Lead guitarist made friends wait for his dealer as terrorist attack took place

Image credit: Indie Guvanc 100 via Youtube

On the night of the 13th November, 2015, a series of coordinated terrorist attacks were carried out in the northern suburbs of Paris, with suicide bombers and gunmen striking the Stade de France and the Bataclan theatre, as well as cafés and restaurants.

The city immediately went into a state of emergency; all concerts were cancelled and music venues evacuated. All except one. Peckham-based rock band, The Fat White Family, remained backstage at La Cigale, the venue they had been performing in that night. Under the strict direction of their lead guitarist, Saul Adamczewski, they were to remain where they were. Not caring about the impending terrorist threat, nor the safety of his friends: his only concern was that he’d arranged to meet his dealer at the venue after the gig. “Trust me”, he told them, “this really is the safest place to be”. The following morning, he was understandably and unceremoniously ejected from the band.

Two years later, after a brief stay in rehab, Adamczewski is back with 'Insecure Men', the self-titled debut album of a new project started up with school friend Ben Romans-Hopcraft. The band consists principally of Adamczewski and Romans-Hopcraft, along with the comings-and-goings of many other personalities, including Sean Lennon (son of John and Yoko). Their stage is often overflowing with instruments, with two keyboards, a vibraphone, one saxophone, one guitar, a bass, a drum kit and synths in their line-up. Their gigs have been likened to kids causing havoc in your school’s unattended music room, caged, in a state of hyperventilation, gnawing themselves free.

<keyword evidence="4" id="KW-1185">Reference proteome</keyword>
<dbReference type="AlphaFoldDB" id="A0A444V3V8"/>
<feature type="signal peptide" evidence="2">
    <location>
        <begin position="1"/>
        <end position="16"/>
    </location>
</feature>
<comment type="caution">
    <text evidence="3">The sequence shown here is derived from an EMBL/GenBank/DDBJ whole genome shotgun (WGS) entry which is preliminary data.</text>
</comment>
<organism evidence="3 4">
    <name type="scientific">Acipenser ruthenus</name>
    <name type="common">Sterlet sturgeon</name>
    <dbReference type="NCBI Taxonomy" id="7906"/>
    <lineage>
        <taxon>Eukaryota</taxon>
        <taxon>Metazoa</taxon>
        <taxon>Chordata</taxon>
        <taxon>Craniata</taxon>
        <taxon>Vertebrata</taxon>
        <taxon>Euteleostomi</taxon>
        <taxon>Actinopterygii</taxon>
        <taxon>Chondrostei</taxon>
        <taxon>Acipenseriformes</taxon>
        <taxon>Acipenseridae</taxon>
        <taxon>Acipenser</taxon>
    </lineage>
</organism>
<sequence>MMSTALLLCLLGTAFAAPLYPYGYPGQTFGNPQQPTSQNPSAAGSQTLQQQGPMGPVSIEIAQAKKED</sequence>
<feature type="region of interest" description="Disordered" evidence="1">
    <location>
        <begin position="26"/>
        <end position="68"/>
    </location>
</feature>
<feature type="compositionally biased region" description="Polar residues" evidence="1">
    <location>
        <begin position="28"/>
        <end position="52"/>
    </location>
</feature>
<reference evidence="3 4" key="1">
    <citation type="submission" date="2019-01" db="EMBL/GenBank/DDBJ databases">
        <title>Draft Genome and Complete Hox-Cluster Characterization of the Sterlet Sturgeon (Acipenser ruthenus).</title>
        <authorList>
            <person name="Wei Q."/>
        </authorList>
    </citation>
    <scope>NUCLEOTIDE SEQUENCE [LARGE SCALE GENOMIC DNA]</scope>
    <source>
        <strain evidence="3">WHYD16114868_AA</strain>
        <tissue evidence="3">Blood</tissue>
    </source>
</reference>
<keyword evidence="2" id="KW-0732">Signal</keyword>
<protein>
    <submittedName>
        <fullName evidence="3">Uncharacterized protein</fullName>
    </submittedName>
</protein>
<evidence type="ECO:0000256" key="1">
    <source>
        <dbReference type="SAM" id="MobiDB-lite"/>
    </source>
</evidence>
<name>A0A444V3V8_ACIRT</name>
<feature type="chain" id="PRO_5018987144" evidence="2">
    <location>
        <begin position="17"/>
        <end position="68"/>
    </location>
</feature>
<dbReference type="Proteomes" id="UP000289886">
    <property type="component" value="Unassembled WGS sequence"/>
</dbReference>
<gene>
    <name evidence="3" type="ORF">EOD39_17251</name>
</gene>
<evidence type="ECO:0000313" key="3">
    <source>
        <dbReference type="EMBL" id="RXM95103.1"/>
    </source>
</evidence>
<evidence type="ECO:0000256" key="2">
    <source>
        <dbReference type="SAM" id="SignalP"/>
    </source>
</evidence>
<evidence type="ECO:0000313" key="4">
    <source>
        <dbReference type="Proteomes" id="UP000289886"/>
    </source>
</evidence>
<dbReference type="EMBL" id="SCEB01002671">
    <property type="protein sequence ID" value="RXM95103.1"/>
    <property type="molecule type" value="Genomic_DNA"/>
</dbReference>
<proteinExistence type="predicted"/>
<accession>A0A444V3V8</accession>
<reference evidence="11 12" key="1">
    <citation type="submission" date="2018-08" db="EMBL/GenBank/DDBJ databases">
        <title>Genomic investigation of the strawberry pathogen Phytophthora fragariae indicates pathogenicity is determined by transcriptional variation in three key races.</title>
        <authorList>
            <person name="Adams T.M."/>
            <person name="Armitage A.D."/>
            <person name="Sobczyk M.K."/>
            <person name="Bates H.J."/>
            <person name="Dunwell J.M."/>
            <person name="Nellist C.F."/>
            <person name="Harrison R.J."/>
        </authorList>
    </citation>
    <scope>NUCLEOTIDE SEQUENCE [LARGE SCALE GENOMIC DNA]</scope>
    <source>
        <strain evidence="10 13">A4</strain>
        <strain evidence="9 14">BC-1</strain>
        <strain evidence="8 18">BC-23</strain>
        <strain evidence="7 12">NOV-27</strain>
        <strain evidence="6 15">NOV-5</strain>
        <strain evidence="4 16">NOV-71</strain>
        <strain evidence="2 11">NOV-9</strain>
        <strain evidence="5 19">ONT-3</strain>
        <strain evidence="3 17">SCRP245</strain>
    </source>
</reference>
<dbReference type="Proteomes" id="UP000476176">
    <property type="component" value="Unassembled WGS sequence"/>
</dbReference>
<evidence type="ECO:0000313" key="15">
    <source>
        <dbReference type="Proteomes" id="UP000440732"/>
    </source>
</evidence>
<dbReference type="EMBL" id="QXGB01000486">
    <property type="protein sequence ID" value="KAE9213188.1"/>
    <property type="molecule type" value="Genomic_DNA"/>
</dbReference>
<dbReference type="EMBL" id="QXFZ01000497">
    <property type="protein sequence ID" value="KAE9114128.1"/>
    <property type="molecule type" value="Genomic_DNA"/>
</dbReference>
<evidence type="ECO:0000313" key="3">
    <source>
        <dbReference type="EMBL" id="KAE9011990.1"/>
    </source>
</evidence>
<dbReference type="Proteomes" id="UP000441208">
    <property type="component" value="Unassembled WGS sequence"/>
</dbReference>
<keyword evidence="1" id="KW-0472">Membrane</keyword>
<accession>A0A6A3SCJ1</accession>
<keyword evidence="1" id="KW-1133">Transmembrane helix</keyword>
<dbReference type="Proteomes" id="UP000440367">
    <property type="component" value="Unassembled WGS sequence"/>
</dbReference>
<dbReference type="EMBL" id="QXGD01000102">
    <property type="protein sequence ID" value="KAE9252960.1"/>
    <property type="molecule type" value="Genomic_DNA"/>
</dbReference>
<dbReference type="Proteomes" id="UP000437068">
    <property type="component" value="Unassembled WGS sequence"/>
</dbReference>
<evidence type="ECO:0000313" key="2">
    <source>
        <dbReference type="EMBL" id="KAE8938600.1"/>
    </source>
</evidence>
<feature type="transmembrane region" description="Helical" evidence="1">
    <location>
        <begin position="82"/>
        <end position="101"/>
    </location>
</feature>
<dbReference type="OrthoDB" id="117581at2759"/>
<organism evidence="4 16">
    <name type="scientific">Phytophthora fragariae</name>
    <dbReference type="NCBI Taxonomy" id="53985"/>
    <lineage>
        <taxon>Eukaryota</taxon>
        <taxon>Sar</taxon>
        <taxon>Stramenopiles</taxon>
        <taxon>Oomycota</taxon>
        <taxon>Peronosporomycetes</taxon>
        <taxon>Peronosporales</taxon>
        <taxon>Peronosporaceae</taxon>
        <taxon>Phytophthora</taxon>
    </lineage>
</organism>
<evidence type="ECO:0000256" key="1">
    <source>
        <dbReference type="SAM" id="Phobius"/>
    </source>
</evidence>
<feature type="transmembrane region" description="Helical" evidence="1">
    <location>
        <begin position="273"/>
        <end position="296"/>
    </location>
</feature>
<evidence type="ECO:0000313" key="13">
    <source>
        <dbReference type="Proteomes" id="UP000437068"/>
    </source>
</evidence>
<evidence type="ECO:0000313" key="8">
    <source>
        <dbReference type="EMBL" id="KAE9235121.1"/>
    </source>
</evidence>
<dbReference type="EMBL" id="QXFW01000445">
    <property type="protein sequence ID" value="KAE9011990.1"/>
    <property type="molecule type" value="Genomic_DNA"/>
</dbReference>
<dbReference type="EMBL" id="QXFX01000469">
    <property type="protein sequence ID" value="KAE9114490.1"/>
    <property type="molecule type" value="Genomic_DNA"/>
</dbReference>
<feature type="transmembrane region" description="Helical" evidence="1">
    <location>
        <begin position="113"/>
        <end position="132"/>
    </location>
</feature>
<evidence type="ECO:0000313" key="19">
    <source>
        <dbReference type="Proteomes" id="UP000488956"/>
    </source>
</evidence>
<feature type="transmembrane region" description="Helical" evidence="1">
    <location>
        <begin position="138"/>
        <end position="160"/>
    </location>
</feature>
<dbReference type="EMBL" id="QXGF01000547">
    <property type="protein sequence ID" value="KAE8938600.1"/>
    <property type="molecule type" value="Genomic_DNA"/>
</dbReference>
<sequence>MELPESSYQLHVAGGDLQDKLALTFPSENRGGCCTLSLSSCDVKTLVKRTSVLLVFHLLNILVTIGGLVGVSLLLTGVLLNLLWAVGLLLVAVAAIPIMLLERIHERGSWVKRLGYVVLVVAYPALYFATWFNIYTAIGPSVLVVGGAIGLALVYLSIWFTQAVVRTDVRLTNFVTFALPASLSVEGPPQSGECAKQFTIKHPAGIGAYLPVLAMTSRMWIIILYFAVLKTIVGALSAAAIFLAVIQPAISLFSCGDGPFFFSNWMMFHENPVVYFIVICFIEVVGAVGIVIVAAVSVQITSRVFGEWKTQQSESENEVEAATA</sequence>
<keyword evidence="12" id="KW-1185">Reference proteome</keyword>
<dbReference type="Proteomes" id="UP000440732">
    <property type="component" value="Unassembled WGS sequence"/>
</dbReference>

In many ways they are the polar opposite of the Fat White Family, a band who describe themselves as “an invitation, sent by misery, to dance to the beat of human hatred”.  Country-influenced and drug-crazed garage punks, the Fat Whites are a “celebration of everything that is wrong in life”.  Insecure Men, who blend together exotica, easy listening, lounge and timeless pop music, are, by comparison, a breath of fresh air.

The album is more eloquent and composed than ‘Song for our Mothers’, the Fat White Family’s most recent album. Whilst the lyrics do explore Gary Glitter’s post-prison sojourn in south-east Asia, Adamczewski’s brief period as a crack-addicted building site labourer in Penge, and the respective deaths of Whitney Houston and her daughter Bobbi, retold from the viewpoint of the latter’s ghost, this album doesn’t have the shock-factor that ‘Songs for our Mothers’ overused.

The closing track ‘Buried in the Bleak’ demonstrates this all too well. In a dreamy muddle of choral chords, shimmering percussion lines and an off-key piano, Adamczewski delves into the dysfunctional relationship between himself and Fat White Family frontman, Lias Saoudi. The simple melodies and nostalgic feel to this track juxtapose the corrosive guitar lines and macabre themes of the Fat White Family tracks which discuss the same topic.

However, remnants of The Fat White Family still fester within all aspects of the album. The record’s hand-painted, propaganda-inspired sleeve depicts Saul as a North Korean leader, not far akin to the inflammatory artwork the Fat White’s use: their debut album, Champagne Holocaust, featured a child’s drawing of a naked man, with the head of a pig, clutching a hammer in one hand and a bloodied sickle in the other. 

Although it’s been rumoured that The Fat White Family will be releasing their third album this year, and Adamczewski has said himself that he is still writing and performing with them, there are definitely more good things to expect from Insecure Men. 

 

 

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